UCSM Mechanism Driver Administration Guide

The configuration parameters for the ML2 UCSM Mechanism Driver can be specified in a configuration file along with other neutron configuration parameters. Another approach could be to use TripleO config for OpenStack on OpenStack installations.

For a description of functionalities supported by the UCSM Driver for VLAN and SR-IOV configuration, please refer to UCSM Mechanism Driver Overview and Architecture.

UCSM Driver configuration along with neutron parameters

  1. Configuration for Cisco specific ML2 mechanism drivers can be added to the file containing neutron specific configuration, by specifying it under a driver specific section header. UCSM driver configuration needs to be under the section header [ml2_cisco_ucsm]. This neutron configuration file is often called ml2_conf.ini and frequently resides under the directory /etc/neutron/plugins/ml2.


    It is also possible to place this configuration into a separate file for example ml2_conf_cisco.ini to keep these configurations separate from existing configuration in file ml2_conf.ini.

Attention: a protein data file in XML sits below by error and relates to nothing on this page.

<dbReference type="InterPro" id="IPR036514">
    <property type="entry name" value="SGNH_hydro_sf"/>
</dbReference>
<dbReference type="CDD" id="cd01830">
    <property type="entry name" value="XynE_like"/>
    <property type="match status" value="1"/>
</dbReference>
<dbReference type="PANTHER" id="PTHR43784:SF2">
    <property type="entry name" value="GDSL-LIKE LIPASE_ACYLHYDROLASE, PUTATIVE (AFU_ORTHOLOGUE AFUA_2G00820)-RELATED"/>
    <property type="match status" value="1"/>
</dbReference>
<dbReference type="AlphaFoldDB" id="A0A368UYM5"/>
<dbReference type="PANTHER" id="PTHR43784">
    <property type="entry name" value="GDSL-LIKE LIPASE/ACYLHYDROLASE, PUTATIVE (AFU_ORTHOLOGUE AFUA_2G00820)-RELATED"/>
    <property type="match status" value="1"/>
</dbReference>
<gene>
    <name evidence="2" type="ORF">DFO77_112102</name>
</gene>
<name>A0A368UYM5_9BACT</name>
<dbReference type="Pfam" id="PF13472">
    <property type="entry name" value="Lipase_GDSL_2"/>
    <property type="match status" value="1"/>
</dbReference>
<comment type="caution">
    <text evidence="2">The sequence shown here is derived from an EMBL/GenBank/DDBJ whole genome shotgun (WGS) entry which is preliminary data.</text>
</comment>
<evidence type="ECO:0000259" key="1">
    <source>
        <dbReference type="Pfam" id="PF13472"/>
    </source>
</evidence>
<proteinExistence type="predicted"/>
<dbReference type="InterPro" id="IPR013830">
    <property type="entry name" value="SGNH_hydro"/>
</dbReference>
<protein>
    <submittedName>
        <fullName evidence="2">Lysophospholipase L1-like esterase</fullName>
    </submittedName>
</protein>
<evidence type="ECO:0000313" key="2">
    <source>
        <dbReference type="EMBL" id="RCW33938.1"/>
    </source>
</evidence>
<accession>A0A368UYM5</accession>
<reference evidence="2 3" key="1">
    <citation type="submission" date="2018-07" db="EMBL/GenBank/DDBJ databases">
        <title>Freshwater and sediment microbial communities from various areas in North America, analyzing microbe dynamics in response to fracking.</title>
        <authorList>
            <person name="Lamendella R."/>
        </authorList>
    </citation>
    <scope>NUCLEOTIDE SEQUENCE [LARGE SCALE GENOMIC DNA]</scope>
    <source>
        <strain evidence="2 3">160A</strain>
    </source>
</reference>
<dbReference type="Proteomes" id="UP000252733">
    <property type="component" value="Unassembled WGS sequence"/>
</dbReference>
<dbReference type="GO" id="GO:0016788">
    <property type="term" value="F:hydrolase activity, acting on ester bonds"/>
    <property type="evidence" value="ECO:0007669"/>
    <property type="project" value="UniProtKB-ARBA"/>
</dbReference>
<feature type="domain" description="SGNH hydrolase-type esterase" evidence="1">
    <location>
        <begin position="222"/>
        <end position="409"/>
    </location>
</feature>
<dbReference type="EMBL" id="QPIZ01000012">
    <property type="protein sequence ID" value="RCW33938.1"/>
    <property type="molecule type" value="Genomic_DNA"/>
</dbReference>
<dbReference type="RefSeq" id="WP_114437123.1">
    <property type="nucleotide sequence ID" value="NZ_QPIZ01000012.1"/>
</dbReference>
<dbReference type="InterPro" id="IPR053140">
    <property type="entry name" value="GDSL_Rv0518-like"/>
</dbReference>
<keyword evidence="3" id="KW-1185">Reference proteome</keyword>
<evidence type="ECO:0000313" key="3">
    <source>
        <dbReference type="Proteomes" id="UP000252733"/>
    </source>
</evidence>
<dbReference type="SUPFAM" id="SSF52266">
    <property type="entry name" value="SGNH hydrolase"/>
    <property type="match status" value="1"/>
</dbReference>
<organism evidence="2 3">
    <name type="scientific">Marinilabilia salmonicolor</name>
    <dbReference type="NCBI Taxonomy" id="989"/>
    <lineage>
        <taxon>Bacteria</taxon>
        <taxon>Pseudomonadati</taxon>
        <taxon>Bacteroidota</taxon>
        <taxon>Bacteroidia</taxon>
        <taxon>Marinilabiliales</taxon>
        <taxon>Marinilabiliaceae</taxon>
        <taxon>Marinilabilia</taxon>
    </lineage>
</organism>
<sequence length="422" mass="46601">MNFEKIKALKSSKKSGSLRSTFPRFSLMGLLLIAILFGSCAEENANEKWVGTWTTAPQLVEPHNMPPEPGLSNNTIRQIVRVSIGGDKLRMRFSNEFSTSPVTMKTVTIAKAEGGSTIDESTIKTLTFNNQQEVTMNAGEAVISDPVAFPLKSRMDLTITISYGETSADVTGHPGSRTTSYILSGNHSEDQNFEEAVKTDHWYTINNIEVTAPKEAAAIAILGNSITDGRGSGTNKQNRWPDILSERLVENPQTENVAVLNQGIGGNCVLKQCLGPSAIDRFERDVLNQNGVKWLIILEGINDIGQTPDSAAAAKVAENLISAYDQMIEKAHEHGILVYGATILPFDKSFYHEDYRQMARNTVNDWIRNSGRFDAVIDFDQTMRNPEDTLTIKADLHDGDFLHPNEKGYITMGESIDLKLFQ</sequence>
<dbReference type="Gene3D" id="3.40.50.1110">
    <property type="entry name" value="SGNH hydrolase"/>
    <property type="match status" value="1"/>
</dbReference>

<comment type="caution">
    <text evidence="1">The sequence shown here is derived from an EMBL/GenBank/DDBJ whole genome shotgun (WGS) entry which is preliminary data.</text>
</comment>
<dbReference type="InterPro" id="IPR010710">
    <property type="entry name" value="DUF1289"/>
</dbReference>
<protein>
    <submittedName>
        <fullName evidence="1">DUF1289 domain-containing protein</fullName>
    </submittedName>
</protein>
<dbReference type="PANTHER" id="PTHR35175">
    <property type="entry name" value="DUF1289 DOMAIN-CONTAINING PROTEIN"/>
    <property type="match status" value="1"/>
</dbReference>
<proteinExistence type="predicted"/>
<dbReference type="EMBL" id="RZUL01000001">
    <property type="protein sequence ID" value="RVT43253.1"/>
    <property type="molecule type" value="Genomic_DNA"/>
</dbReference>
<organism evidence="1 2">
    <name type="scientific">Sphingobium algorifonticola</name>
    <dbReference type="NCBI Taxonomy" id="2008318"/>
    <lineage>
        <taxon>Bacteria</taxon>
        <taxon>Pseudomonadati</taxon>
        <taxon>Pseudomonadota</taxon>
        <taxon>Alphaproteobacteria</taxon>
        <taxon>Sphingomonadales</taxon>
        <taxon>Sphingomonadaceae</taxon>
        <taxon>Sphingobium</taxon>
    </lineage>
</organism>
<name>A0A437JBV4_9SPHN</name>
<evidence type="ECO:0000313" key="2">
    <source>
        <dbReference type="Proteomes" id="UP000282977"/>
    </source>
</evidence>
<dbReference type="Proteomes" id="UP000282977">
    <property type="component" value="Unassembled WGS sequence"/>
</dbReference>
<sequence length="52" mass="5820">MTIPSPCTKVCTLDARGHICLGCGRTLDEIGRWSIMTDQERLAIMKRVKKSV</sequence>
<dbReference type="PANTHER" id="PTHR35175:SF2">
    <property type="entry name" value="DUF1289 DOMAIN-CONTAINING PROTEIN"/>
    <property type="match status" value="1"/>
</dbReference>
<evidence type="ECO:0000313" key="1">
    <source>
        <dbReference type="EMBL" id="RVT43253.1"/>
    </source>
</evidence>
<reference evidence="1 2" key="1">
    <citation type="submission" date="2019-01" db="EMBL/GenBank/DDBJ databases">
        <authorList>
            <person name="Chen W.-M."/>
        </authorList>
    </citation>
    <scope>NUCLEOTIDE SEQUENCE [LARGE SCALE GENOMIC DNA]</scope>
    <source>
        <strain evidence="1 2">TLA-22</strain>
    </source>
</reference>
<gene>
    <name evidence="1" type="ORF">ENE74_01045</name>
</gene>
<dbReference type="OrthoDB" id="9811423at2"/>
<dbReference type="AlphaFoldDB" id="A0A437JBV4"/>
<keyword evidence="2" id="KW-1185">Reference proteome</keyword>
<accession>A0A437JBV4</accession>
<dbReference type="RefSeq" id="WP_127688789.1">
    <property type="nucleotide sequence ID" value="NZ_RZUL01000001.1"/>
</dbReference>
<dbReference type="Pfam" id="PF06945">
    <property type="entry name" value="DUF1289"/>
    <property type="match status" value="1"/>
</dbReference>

2. This configuration file needs to be provided on the command line when neutron-server process is started. For example:

    /usr/local/bin/neutron-server --config-file /etc/neutron/neutron.conf \
        --config-file /etc/neutron/plugins/ml2/ml2_conf.ini  \
        --config-file /etc/neutron/plugins/ml2/ml2_conf_cisco.ini
  3. In a OpenStack setup with a single UCSM, it may be sufficient to use the single-UCSM format to specify the UCSM driver config with the following parameters:

    • Management IP address of the UCSM

    • Admin username to login to the UCSM

    • Admin password

    • Hostname to Service Profile Mapping for all the servers that are controlled by this UCSM and are part of the OpenStack cloud.


      The Service Profile (SP) associated with a server can also be a Service Profile Template (SPT). If the SP or the SPT are not created at the root level on the UCSM, the path to the SP or SPT needs to be provided as part of the above configuration.

  4. List of ethernet ports or vNICs on the UCS Servers that can be used for neutron virtual port configurations. Of all the ethernet ports or vNICs available on the UCS Servers, provide only the ones that are set aside for neutron virtual port use.

  5. List of vNIC Templates that are associated with neutron physical networks. This is an optional config and needs to be specified only when vNICs spread across multiple UCS Servers are all connected to a common physical network and need to be configured identically by the UCSM driver.